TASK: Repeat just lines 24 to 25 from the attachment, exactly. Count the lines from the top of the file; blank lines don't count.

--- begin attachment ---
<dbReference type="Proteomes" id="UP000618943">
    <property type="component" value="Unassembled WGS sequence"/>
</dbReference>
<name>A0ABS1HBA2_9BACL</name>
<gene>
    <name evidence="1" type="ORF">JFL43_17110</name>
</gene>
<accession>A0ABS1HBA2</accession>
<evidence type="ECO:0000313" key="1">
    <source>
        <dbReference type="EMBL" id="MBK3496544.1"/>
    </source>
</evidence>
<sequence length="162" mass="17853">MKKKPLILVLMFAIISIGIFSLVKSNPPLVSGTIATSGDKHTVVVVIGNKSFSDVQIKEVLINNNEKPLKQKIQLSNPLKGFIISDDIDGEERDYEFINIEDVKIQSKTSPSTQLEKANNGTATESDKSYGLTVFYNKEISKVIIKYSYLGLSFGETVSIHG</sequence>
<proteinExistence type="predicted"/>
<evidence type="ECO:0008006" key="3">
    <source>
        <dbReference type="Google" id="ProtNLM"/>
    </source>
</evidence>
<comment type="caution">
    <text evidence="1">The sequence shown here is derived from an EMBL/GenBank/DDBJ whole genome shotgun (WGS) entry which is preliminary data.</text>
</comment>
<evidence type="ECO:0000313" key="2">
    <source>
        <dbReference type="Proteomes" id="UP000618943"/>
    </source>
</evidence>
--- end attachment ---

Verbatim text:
<evidence type="ECO:0000313" key="2">
    <source>